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Cubs 7, Dodgers 6: Pitching? No. Defense? Not really. Three-run homers? Yes!

What an odd little ballgame.

Kamil Krzaczynski-USA TODAY Sports

For a while, this recap was going to be about missed chances — the Cubs running themselves out of a possible early run, then a poor defensive play giving the Dodgers their first run.

Then it was going to be about leaving Cubs pitchers in just one batter too long, with bad results.

And then Javier Baez and Jason Heyward hit three-run homers in the same inning, and that doesn’t happen very often:

In the end, it was Kris Bryant being hit by a pitch and an RBI double scoring him by Anthony Rizzo that made the difference in a 7-6 Cubs win over the Dodgers on another coolish, but not unpleasant April night at Wrigley Field.

Early on, Cole Hamels didn’t allow a hit in the first three innings... but issued three walks and ran long counts on other Dodgers hitters, who seemed very adept at fouling off Hamels offerings. He’d faced only two over the minimum through three innings.

Two more walks in the fourth — yikes, this is starting to look like a 2018 Tyler Chatwood start — put runners on first and third with two out and brought up Chris Taylor, who hit a bouncer to Rizzo [VIDEO].

Well, that was just... bad. Hamels was late off the mound, forcing Rizzo to delay his throw, which Taylor beat to the bag. Then Hamels was late turning around to see Corey Seager racing for the plate, and his throw there was late. Taylor wound up on second base on a bouncer that went maybe 100 feet.

All right, still it’s just 1-0. But Hamels issued yet another walk in the fifth, and with one out in the sixth A.J. Pollock singled. By this time Hamels is way over 100 pitches, and Cody Bellinger is due up next, and yes, Joe, we know you’ve been trusting your starters to go deeper into games lately, but that was a really poor choice to let Hamels face Bellinger, who smashed a ball into the left-field seats to make it 3-0 Dodgers.

Hamels struck out seven and allowed only three hits, but man, those walks. Brad Brach got out of the inning with no further damage, and the Cubs got to work in the bottom of the inning off Walker Buehler, who had dominated the first five frames. In the third, Daniel Descalso had walked with two out and Bryant doubled down the right-field line and Brian Butterfield sent Descalso home [VIDEO].

The send was defensible; the Dodgers made two excellent relays. A tip o’ the cap.

Anyway, Descalso led off the sixth with a single. One out later, Rizzo walked and that brought up Javy [VIDEO].

That ball didn’t go too far, but look at the launch angle on that hanging slider:

Well, now the game’s tied and that was it for Buehler. But the Cubs weren’t done. Just-returned new dad David Bote was next. He doubled and Willson Contreras was intentionally passed so lefty Scott Alexander could throw to Jason Heyward.

You don’t do that to the new, improved Jason Heyward [VIDEO].

This is a Jason Heyward we have not seen in his three-plus years with the Cubs, until now. Crushing an outside pitch off a lefty into the seats? More, please. J-Hey’s fifth of the year gave the Cubs a 6-3 lead. That’s the most home runs Heyward has hit in any calendar month (all five are in April) since he hit seven in August 2012... and we still have five games remaining this month. Can’t tell you how happy I am for Heyward, who has never complained or made excuses and has worked hard to get to this point. I hope this Heyward sticks around all year. Also:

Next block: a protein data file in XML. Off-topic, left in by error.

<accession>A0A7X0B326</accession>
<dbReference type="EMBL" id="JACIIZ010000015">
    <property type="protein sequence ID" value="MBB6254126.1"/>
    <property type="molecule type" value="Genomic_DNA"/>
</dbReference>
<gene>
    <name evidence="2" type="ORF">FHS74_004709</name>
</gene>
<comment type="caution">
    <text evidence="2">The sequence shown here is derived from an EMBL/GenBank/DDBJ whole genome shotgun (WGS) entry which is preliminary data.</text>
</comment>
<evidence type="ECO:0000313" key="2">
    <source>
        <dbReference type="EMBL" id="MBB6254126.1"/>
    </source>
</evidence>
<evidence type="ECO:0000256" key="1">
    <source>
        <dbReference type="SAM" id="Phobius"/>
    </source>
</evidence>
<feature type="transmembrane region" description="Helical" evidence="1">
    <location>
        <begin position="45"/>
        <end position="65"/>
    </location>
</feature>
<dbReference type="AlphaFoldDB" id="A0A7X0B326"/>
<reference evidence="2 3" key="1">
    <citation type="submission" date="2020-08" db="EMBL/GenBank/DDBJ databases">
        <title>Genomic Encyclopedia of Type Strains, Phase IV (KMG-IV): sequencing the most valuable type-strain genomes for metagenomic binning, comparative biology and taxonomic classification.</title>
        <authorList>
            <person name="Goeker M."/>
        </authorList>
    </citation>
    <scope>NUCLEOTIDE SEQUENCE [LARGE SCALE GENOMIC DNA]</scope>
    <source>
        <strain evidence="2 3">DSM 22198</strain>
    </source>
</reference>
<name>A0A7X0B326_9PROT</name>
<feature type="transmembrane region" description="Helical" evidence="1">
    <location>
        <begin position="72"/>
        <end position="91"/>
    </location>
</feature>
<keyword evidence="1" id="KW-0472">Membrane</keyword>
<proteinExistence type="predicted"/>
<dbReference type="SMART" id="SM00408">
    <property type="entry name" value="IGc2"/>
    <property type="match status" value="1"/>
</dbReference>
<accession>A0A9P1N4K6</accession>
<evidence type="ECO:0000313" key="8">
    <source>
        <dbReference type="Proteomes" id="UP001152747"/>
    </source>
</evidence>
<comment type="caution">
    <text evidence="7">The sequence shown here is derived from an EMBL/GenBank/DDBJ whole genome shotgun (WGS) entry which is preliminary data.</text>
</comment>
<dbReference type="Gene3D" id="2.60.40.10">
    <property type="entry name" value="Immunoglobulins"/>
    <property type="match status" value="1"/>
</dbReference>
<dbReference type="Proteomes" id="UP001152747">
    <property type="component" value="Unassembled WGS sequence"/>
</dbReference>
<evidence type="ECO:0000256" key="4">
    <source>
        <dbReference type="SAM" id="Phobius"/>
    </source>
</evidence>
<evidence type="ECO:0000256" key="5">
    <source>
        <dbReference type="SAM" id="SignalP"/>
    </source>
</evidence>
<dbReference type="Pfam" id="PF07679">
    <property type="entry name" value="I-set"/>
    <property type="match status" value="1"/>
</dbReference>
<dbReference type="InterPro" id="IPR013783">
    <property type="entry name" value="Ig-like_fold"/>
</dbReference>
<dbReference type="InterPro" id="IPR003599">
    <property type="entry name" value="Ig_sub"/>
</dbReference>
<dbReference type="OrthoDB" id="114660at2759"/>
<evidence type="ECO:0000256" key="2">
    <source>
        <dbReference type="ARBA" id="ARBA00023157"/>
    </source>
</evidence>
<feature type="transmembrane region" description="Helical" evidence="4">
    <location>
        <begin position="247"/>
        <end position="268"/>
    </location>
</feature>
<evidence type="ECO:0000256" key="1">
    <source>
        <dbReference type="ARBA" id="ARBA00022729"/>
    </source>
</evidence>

And also, about that inning:

Brandon Kintzler threw a 1-2-3 seventh and let me say I’m pleased to have been wrong about him and thinking he was a DFA candidate this year. He’s been very effective.

In the last of the seventh, the Cubs scored what looked like a run that would simply take the game out of a save situation. As I mentioned above, Bryant was hit by a pitch with two out and Rizzo followed [VIDEO].

That made it 7-3. Steve Cishek entered, and who knows, maybe Kintzler will take over Cishek’s setup role, because Steve was once again ineffective in this game. He allowed a one-out single in the eighth, struck out A.J. Pollock, then gave up another single and oh, no, Joe, why did you let him face Alex Verdugo?

Seriously, why? Cishek had retired the two righthanded hitters he faced and given up hits to the two lefties who batted against him. There’s a message here, I think, and not only that, Tim Collins was warmed up and ready to come in.

But no, Cishek faced Verdugo and Verdugo smacked a three-run homer that brought the Dodgers back to within a run at 7-6.

The Cubs went down 1-2-3 in the eighth and that brought in Pedro Strop for a save opportunity, which was only the second most stressful part of his Wednesday:

“I might have to pitch. I have to go.” I mean, that line wouldn’t be quite as funny if Pedro hadn’t converted the save (his third), but he did, despite a leadoff walk. A strikeout followed, and then this double play ended the game [VIDEO].

More on Strop’s car being stolen at this link.

Like I said, what an odd little ballgame, but all’s well that ends well. With the win the Cubs go two games over .500 (12-10) for the first time this year and stand tied for second place in the N.L. Central (with the Pirates), two games behind the Cardinals, who swept the Brewers into fourth place. The Cardinals and Brewers have already played 10 times this year, and the results were probably the best the Cubs could have asked for: each team won five.

Meanwhile, the Cubs go for the series sweep over the Dodgers Thursday afternoon at Wrigley Field in the homestand finale. Jon Lester will be activated from the injured list to start this one and Ross Stripling will go for the Dodgers. Game time is 1:20 p.m. CT and TV coverage Thursday is via NBC Sports Chicago (and this broadcast will be carried outside the Cubs and Dodgers market territories on MLB Network).